Originally created 09/25/01

Parent questions senior project work

Marc Balcer doesn't want his daughter - a senior at Lakeside High School - used as a guinea pig.

But that's exactly what he feels is happening because the school board has instituted a policy this year that requires seniors to complete a senior project - something akin to a master's thesis.

The problem, Mr. Balcer said, is that students are already working on the projects before they know how much they will count toward their final grade.

Columbia County school board Trustee Wayne Bridges has asked school officials to provide an update on senior projects and report back to the board today.

In the spring, the Columbia County board adopted a policy requiring seniors - from special education students to advanced placement students - to develop and present a paper on a topic. The program began this year at all four Columbia County high schools.

The plan for the senior project came from a committee study on performance-based assessment, which "requires students to apply the knowledge they are learning," Associate Superintendent of Instruction Jonnie Ghetti said.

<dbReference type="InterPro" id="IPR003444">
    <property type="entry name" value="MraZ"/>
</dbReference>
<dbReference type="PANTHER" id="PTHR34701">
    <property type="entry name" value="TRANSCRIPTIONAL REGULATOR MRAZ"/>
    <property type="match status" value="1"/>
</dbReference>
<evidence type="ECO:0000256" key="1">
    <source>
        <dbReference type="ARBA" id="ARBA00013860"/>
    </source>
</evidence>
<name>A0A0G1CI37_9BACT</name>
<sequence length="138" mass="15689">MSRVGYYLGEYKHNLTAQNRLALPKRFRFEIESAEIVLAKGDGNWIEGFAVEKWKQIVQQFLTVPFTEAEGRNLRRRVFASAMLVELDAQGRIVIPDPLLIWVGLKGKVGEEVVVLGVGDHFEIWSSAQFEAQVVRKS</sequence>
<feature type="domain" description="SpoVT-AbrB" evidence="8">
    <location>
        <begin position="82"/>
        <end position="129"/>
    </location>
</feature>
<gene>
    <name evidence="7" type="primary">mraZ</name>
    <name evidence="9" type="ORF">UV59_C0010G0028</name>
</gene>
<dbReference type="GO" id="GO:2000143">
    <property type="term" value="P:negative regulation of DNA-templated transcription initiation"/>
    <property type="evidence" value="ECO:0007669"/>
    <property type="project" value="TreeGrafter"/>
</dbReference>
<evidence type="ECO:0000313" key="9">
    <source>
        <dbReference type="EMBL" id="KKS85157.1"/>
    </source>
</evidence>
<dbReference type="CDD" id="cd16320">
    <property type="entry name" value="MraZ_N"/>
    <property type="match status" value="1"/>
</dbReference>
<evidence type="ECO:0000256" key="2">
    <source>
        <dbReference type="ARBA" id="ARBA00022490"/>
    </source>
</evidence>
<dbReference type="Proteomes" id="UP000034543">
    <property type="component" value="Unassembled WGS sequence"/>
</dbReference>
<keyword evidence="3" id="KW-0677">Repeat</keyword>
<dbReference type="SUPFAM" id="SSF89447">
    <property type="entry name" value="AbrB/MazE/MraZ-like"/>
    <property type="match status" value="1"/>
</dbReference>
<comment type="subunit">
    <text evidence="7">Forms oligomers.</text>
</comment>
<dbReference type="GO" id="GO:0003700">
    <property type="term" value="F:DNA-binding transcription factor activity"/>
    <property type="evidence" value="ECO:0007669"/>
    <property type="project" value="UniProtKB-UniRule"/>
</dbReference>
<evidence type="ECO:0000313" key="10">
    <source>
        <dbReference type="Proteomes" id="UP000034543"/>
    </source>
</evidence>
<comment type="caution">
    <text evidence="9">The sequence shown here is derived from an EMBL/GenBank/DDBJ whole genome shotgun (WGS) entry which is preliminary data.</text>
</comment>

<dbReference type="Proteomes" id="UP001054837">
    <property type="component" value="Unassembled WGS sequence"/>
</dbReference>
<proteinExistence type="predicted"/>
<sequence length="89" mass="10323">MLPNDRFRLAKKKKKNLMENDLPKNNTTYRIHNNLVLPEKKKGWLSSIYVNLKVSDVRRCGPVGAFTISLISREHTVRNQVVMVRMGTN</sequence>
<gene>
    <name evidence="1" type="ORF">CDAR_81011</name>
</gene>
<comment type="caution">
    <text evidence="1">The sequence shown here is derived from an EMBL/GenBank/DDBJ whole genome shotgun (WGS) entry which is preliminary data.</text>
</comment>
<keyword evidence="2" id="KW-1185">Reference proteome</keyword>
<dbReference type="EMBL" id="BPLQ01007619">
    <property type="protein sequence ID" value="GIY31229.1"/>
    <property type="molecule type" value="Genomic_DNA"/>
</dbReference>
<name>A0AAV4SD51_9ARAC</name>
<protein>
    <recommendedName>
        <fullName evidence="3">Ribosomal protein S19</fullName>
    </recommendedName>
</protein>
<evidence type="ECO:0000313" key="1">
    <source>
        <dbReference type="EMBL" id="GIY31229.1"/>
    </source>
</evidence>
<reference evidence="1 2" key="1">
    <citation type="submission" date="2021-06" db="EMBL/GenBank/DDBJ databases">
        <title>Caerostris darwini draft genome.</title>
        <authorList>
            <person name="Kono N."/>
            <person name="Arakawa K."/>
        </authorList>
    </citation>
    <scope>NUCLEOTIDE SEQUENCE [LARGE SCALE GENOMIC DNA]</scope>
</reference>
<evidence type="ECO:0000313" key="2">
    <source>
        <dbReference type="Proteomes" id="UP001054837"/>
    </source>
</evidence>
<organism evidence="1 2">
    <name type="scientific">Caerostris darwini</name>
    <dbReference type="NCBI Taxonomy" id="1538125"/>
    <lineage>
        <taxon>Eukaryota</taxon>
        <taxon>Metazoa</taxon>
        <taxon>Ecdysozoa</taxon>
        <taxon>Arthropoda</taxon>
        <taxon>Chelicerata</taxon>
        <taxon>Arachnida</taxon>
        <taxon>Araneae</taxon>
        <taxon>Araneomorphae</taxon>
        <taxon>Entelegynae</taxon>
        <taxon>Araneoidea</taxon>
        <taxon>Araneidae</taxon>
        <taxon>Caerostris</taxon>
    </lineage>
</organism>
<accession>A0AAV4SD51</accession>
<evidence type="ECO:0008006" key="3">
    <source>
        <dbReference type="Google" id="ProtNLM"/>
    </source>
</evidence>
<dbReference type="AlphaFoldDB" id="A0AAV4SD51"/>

"Currently in curriculum is a requirement that they do a comprehensive research project, but this takes it to a higher level," school Superintendent Tommy Price said when the board approved the policy.

There are four components of the senior project:

Selecting a research topic, approved by a senior project coordinator

A "physical component" pairing students with a faculty adviser and community mentor to provide first-hand experience with the topic selected

A portfolio that includes their work over the year, the senior project paper and the results of their physical project

A presentation to an outside board.

"They must demonstrate an understanding of their chosen topic," Mr. Price said.

Evans High School already had required its students to complete senior projects.

Reach Melissa Hall at (706) 868-1222, Ext. 113, or melhall@augustachronicle.com.


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